Imagine picking up a bow and some arrows and attempting to hit the target a few times. Can you work out the settings for the sight that give you the best chance of gaining a high score?

Carry out some time trials and gather some data to help you decide on the best training regime for your rowing crew.

Is this a fair game? How many ways are there of creating a fair game by adding odd and even numbers?

Can you find a reliable strategy for choosing coordinates that will locate the robber in the minimum number of guesses?

Meg and Mo need to hang their marbles so that they balance. Use the interactivity to experiment and find out what they need to do.

Explore this interactivity and see if you can work out what it does. Could you use it to estimate the area of a shape?

7 balls are shaken in a container. You win if the two blue balls touch. What is the probability of winning?

Can you spot the similarities between this game and other games you know? The aim is to choose 3 numbers that total 15.

Can you locate the lost giraffe? Input coordinates to help you search and find the giraffe in the fewest guesses.

Learn how to use the Shuffles interactivity by running through these tutorial demonstrations.

Draw some isosceles triangles with an area of $9$cm$^2$ and a vertex at (20,20). If all the vertices must have whole number coordinates, how many is it possible to draw?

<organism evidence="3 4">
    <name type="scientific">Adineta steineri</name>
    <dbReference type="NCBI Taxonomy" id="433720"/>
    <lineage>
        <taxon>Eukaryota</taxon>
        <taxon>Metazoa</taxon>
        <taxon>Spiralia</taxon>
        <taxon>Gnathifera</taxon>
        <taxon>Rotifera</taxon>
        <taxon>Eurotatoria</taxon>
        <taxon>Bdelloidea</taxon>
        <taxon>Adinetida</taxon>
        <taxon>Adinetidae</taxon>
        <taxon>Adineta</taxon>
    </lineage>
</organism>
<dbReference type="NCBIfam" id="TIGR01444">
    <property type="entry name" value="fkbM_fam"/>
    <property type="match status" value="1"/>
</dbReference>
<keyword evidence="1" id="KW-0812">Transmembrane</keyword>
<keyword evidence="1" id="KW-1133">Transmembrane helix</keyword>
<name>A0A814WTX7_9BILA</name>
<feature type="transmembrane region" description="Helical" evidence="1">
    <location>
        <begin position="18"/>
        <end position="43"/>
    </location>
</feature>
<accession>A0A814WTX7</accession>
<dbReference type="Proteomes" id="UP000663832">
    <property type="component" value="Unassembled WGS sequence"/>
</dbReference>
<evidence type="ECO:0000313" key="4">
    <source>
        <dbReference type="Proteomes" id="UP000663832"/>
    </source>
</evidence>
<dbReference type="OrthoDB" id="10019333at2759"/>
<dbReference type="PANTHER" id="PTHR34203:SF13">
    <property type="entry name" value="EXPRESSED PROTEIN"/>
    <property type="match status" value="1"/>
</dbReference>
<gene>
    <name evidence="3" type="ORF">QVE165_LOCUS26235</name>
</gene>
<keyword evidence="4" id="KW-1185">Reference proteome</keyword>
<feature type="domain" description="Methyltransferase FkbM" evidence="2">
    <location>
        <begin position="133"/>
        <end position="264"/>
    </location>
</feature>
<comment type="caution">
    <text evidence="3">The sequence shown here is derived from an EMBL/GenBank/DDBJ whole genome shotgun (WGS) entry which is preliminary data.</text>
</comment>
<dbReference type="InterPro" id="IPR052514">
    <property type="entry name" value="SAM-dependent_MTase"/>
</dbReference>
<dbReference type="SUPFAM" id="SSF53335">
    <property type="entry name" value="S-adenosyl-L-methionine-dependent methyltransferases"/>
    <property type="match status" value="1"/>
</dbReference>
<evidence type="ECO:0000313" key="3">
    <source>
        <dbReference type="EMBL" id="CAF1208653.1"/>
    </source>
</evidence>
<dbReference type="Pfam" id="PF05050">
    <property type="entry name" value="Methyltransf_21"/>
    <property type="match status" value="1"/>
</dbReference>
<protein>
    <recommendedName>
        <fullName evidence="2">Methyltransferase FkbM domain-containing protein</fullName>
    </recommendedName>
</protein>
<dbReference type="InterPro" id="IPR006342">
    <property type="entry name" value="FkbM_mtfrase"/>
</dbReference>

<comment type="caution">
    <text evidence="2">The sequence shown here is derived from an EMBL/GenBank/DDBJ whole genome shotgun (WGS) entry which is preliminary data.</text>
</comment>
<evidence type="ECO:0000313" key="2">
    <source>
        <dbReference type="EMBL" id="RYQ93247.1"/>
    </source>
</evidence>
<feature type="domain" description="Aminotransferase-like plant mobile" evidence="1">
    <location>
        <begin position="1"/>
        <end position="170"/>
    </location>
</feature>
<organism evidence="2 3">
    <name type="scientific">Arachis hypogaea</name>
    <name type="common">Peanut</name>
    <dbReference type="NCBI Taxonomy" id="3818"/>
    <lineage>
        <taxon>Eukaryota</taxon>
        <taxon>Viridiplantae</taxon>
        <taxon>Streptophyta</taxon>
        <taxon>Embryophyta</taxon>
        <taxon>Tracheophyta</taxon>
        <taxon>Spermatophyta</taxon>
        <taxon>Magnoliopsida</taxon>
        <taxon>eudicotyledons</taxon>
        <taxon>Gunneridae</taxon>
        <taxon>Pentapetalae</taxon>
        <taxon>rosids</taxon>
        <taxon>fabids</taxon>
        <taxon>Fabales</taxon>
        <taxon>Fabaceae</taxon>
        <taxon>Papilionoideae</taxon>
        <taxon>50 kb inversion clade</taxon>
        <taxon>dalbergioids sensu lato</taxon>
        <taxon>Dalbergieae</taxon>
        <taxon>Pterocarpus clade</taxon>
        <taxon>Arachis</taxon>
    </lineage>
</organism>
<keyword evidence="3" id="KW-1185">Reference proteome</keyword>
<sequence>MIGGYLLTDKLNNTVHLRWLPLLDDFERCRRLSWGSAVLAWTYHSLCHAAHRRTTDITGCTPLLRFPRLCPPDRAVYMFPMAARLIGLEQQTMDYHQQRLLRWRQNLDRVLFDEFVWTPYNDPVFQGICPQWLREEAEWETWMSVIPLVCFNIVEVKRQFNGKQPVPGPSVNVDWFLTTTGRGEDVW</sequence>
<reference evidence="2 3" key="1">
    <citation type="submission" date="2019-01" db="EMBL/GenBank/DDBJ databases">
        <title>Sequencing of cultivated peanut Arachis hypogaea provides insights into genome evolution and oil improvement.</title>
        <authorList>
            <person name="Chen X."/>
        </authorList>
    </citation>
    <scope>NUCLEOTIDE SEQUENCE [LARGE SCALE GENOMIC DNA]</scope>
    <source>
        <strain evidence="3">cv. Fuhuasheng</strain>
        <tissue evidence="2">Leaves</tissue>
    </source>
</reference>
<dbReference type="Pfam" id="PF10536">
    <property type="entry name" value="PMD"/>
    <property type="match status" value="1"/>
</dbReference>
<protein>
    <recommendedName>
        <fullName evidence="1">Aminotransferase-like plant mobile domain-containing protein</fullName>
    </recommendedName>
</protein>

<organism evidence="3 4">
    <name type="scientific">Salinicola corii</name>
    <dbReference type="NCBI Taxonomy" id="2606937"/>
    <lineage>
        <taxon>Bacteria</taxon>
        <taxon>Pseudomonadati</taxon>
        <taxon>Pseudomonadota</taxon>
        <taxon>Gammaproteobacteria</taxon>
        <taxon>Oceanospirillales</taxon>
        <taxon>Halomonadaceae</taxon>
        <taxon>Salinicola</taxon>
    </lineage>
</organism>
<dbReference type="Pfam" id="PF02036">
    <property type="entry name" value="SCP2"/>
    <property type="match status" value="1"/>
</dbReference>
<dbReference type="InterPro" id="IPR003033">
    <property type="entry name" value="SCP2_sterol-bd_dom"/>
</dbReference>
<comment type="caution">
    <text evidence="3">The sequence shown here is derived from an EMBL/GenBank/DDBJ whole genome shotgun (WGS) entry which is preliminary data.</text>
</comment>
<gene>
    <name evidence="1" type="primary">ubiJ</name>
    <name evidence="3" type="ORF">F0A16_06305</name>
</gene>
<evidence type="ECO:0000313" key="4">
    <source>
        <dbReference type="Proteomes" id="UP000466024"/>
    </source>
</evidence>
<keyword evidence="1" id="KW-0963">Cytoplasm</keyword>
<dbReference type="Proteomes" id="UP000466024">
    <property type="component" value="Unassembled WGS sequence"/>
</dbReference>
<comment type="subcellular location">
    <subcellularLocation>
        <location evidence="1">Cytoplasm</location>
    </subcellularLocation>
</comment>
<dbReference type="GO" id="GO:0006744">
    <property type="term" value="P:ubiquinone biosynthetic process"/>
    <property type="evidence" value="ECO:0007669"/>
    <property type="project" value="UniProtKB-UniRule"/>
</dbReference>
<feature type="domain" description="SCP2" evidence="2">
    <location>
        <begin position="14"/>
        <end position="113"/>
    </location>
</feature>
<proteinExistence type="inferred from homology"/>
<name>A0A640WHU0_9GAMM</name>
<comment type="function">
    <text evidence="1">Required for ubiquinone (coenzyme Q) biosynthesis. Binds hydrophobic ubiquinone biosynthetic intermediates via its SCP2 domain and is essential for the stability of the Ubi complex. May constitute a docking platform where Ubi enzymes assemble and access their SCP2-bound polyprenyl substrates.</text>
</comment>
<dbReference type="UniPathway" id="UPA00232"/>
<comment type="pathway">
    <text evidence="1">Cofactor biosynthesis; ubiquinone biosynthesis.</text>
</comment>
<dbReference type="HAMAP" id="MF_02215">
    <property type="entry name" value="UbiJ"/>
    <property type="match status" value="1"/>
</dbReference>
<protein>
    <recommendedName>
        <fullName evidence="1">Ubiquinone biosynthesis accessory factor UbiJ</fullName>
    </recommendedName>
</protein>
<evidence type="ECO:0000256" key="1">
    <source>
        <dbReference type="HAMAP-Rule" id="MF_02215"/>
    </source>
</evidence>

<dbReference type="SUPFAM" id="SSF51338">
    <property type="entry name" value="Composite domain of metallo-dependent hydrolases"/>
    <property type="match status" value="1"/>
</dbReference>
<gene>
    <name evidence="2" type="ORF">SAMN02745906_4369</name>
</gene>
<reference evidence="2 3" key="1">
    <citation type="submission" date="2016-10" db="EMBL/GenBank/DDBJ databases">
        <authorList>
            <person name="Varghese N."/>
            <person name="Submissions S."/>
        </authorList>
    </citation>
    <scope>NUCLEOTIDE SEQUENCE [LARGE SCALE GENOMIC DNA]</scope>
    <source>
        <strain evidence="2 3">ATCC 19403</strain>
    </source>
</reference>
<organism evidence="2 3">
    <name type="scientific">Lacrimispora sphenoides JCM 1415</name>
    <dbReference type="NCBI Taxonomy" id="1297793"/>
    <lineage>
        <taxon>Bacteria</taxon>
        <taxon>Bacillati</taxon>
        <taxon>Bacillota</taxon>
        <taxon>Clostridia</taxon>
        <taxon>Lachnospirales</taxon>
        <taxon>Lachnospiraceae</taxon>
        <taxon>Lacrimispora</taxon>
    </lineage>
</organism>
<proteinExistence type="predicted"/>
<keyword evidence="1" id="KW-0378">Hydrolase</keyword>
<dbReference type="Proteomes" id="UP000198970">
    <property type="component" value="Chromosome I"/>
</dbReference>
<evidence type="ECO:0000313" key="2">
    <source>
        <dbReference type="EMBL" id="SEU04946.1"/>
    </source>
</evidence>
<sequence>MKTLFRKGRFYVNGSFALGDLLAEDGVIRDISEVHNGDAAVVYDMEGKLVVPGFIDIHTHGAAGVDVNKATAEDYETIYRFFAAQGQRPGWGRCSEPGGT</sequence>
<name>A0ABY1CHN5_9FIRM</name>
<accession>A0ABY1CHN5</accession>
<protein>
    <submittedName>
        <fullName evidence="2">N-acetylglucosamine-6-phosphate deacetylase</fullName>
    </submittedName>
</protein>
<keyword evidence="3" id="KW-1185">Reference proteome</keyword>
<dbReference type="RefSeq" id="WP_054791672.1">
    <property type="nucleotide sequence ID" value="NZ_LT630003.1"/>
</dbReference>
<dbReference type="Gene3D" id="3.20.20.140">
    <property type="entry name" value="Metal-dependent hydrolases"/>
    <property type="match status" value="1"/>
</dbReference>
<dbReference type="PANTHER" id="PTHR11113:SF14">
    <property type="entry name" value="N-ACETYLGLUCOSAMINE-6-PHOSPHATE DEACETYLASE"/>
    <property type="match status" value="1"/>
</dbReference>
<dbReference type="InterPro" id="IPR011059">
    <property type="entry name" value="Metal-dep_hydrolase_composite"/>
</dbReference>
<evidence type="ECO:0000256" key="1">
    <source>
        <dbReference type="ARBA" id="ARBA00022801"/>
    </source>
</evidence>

Practise your diamond mining skills and your x,y coordination in this homage to Pacman.

What is the relationship between the angle at the centre and the angles at the circumference, for angles which stand on the same arc? Can you prove it?

Can you make a right-angled triangle on this peg-board by joining up three points round the edge?

Six balls of various colours are randomly shaken into a trianglular arrangement. What is the probability of having at least one red in the corner?

A game for 1 person to play on screen. Practise your number bonds whilst improving your memory

Semi-regular tessellations combine two or more different regular polygons to fill the plane. Can you find all the semi-regular tessellations?

An activity based on the game 'Pelmanism'. Set your own level of challenge and beat your own previous best score.

Interactive game. Set your own level of challenge, practise your table skills and beat your previous best score.

Match the cards of the same value.

Meg and Mo still need to hang their marbles so that they balance, but this time the constraints are different. Use the interactivity to experiment and find out what they need to do.

Players take it in turns to choose a dot on the grid. The winner is the first to have four dots that can be joined to form a square.

Can you find triangles on a 9-point circle? Can you work out their angles?

An interactive game for 1 person. You are given a rectangle with 50 squares on it. Roll the dice to get a percentage between 2 and 100. How many squares is this? Keep going until you get 100. . . .

Try entering different sets of numbers in the number pyramids. How does the total at the top change?

Find the frequency distribution for ordinary English, and use it to help you crack the code.

Mo has left, but Meg is still experimenting. Use the interactivity to help you find out how she can alter her pouch of marbles and still keep the two pouches balanced.